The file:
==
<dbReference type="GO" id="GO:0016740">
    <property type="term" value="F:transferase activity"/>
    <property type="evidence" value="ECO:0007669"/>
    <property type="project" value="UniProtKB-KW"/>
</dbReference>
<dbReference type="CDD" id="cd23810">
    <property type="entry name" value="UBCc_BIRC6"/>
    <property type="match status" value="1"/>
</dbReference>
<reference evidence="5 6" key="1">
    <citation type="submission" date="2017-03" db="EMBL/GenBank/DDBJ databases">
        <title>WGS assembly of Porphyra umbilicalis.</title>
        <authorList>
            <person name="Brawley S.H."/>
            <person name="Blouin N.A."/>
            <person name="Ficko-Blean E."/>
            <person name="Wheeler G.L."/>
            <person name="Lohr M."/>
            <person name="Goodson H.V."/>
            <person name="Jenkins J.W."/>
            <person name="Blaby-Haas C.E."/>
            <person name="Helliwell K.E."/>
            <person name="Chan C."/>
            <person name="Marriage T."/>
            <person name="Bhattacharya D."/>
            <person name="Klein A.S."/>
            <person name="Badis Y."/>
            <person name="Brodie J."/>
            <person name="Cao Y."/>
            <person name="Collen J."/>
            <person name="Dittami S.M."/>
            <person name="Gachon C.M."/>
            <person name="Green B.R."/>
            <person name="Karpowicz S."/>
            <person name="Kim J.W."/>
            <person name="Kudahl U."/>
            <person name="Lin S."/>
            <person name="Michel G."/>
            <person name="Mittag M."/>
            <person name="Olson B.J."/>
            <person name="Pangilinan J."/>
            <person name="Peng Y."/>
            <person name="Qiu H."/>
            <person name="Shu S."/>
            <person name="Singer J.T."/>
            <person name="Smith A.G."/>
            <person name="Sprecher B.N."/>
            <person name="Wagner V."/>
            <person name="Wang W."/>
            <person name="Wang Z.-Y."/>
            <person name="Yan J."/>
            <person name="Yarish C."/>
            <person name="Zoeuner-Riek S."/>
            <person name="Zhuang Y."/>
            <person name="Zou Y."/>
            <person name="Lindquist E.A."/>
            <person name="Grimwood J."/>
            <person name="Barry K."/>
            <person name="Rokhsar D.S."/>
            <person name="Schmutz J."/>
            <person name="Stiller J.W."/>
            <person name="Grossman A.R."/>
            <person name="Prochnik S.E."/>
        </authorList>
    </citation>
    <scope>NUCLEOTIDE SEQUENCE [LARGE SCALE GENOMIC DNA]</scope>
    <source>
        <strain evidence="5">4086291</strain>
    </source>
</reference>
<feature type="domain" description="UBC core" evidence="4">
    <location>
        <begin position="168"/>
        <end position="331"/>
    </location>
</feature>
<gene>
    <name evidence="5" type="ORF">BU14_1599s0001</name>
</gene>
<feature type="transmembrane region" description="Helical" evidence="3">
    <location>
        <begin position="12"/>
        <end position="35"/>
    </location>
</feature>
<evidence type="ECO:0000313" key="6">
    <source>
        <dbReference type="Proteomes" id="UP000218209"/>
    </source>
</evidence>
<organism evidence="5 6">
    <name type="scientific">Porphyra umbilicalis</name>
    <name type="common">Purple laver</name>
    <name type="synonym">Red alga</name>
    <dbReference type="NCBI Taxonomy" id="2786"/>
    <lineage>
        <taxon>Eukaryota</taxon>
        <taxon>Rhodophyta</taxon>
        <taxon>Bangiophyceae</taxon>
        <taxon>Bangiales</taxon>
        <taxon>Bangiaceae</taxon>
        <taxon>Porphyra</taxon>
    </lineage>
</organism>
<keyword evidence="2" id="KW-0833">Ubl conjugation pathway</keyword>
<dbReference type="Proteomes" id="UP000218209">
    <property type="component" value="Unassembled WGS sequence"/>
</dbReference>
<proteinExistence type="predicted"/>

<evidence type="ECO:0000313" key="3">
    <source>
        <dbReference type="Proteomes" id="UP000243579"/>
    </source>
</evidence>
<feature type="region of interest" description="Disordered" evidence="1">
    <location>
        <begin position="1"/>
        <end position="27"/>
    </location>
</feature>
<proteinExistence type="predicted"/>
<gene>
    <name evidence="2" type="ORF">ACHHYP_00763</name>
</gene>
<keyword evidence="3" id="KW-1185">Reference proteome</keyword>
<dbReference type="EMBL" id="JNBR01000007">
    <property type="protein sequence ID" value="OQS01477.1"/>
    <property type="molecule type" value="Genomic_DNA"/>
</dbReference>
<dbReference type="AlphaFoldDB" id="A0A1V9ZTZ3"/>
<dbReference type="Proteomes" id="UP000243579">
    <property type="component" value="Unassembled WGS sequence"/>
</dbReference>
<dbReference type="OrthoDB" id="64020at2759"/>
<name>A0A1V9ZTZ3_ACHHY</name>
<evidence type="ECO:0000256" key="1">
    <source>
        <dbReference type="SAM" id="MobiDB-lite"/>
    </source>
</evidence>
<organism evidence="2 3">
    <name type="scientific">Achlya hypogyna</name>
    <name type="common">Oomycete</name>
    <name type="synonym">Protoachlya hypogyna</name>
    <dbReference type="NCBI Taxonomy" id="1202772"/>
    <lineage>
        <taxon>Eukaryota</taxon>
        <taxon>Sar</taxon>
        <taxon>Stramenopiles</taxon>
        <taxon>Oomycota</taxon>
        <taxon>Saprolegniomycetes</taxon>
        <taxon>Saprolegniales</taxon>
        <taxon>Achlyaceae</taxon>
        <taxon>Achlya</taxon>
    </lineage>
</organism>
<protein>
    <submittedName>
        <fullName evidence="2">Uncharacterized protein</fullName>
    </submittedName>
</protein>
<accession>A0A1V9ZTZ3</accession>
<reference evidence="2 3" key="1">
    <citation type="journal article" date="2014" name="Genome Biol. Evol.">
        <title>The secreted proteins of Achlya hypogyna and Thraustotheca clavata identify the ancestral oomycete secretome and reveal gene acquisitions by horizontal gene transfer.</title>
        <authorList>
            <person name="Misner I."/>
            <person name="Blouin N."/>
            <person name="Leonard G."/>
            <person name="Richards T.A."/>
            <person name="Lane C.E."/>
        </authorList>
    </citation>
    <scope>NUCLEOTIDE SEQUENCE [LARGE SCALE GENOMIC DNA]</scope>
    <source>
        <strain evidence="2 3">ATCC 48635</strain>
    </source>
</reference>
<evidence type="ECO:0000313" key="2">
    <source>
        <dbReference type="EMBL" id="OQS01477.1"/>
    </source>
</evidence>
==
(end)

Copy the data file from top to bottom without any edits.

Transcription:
<dbReference type="GO" id="GO:0016740">
    <property type="term" value="F:transferase activity"/>
    <property type="evidence" value="ECO:0007669"/>
    <property type="project" value="UniProtKB-KW"/>
</dbReference>
<dbReference type="CDD" id="cd23810">
    <property type="entry name" value="UBCc_BIRC6"/>
    <property type="match status" value="1"/>
</dbReference>
<reference evidence="5 6" key="1">
    <citation type="submission" date="2017-03" db="EMBL/GenBank/DDBJ databases">
        <title>WGS assembly of Porphyra umbilicalis.</title>
        <authorList>
            <person name="Brawley S.H."/>
            <person name="Blouin N.A."/>
            <person name="Ficko-Blean E."/>
            <person name="Wheeler G.L."/>
            <person name="Lohr M."/>
            <person name="Goodson H.V."/>
            <person name="Jenkins J.W."/>
            <person name="Blaby-Haas C.E."/>
            <person name="Helliwell K.E."/>
            <person name="Chan C."/>
            <person name="Marriage T."/>
            <person name="Bhattacharya D."/>
            <person name="Klein A.S."/>
            <person name="Badis Y."/>
            <person name="Brodie J."/>
            <person name="Cao Y."/>
            <person name="Collen J."/>
            <person name="Dittami S.M."/>
            <person name="Gachon C.M."/>
            <person name="Green B.R."/>
            <person name="Karpowicz S."/>
            <person name="Kim J.W."/>
            <person name="Kudahl U."/>
            <person name="Lin S."/>
            <person name="Michel G."/>
            <person name="Mittag M."/>
            <person name="Olson B.J."/>
            <person name="Pangilinan J."/>
            <person name="Peng Y."/>
            <person name="Qiu H."/>
            <person name="Shu S."/>
            <person name="Singer J.T."/>
            <person name="Smith A.G."/>
            <person name="Sprecher B.N."/>
            <person name="Wagner V."/>
            <person name="Wang W."/>
            <person name="Wang Z.-Y."/>
            <person name="Yan J."/>
            <person name="Yarish C."/>
            <person name="Zoeuner-Riek S."/>
            <person name="Zhuang Y."/>
            <person name="Zou Y."/>
            <person name="Lindquist E.A."/>
            <person name="Grimwood J."/>
            <person name="Barry K."/>
            <person name="Rokhsar D.S."/>
            <person name="Schmutz J."/>
            <person name="Stiller J.W."/>
            <person name="Grossman A.R."/>
            <person name="Prochnik S.E."/>
        </authorList>
    </citation>
    <scope>NUCLEOTIDE SEQUENCE [LARGE SCALE GENOMIC DNA]</scope>
    <source>
        <strain evidence="5">4086291</strain>
    </source>
</reference>
<feature type="domain" description="UBC core" evidence="4">
    <location>
        <begin position="168"/>
        <end position="331"/>
    </location>
</feature>
<gene>
    <name evidence="5" type="ORF">BU14_1599s0001</name>
</gene>
<feature type="transmembrane region" description="Helical" evidence="3">
    <location>
        <begin position="12"/>
        <end position="35"/>
    </location>
</feature>
<evidence type="ECO:0000313" key="6">
    <source>
        <dbReference type="Proteomes" id="UP000218209"/>
    </source>
</evidence>
<organism evidence="5 6">
    <name type="scientific">Porphyra umbilicalis</name>
    <name type="common">Purple laver</name>
    <name type="synonym">Red alga</name>
    <dbReference type="NCBI Taxonomy" id="2786"/>
    <lineage>
        <taxon>Eukaryota</taxon>
        <taxon>Rhodophyta</taxon>
        <taxon>Bangiophyceae</taxon>
        <taxon>Bangiales</taxon>
        <taxon>Bangiaceae</taxon>
        <taxon>Porphyra</taxon>
    </lineage>
</organism>
<keyword evidence="2" id="KW-0833">Ubl conjugation pathway</keyword>
<dbReference type="Proteomes" id="UP000218209">
    <property type="component" value="Unassembled WGS sequence"/>
</dbReference>
<proteinExistence type="predicted"/>

<evidence type="ECO:0000313" key="3">
    <source>
        <dbReference type="Proteomes" id="UP000243579"/>
    </source>
</evidence>
<feature type="region of interest" description="Disordered" evidence="1">
    <location>
        <begin position="1"/>
        <end position="27"/>
    </location>
</feature>
<proteinExistence type="predicted"/>
<gene>
    <name evidence="2" type="ORF">ACHHYP_00763</name>
</gene>
<keyword evidence="3" id="KW-1185">Reference proteome</keyword>
<dbReference type="EMBL" id="JNBR01000007">
    <property type="protein sequence ID" value="OQS01477.1"/>
    <property type="molecule type" value="Genomic_DNA"/>
</dbReference>
<dbReference type="AlphaFoldDB" id="A0A1V9ZTZ3"/>
<dbReference type="Proteomes" id="UP000243579">
    <property type="component" value="Unassembled WGS sequence"/>
</dbReference>
<dbReference type="OrthoDB" id="64020at2759"/>
<name>A0A1V9ZTZ3_ACHHY</name>
<evidence type="ECO:0000256" key="1">
    <source>
        <dbReference type="SAM" id="MobiDB-lite"/>
    </source>
</evidence>
<organism evidence="2 3">
    <name type="scientific">Achlya hypogyna</name>
    <name type="common">Oomycete</name>
    <name type="synonym">Protoachlya hypogyna</name>
    <dbReference type="NCBI Taxonomy" id="1202772"/>
    <lineage>
        <taxon>Eukaryota</taxon>
        <taxon>Sar</taxon>
        <taxon>Stramenopiles</taxon>
        <taxon>Oomycota</taxon>
        <taxon>Saprolegniomycetes</taxon>
        <taxon>Saprolegniales</taxon>
        <taxon>Achlyaceae</taxon>
        <taxon>Achlya</taxon>
    </lineage>
</organism>
<protein>
    <submittedName>
        <fullName evidence="2">Uncharacterized protein</fullName>
    </submittedName>
</protein>
<accession>A0A1V9ZTZ3</accession>
<reference evidence="2 3" key="1">
    <citation type="journal article" date="2014" name="Genome Biol. Evol.">
        <title>The secreted proteins of Achlya hypogyna and Thraustotheca clavata identify the ancestral oomycete secretome and reveal gene acquisitions by horizontal gene transfer.</title>
        <authorList>
            <person name="Misner I."/>
            <person name="Blouin N."/>
            <person name="Leonard G."/>
            <person name="Richards T.A."/>
            <person name="Lane C.E."/>
        </authorList>
    </citation>
    <scope>NUCLEOTIDE SEQUENCE [LARGE SCALE GENOMIC DNA]</scope>
    <source>
        <strain evidence="2 3">ATCC 48635</strain>
    </source>
</reference>
<evidence type="ECO:0000313" key="2">
    <source>
        <dbReference type="EMBL" id="OQS01477.1"/>
    </source>
</evidence>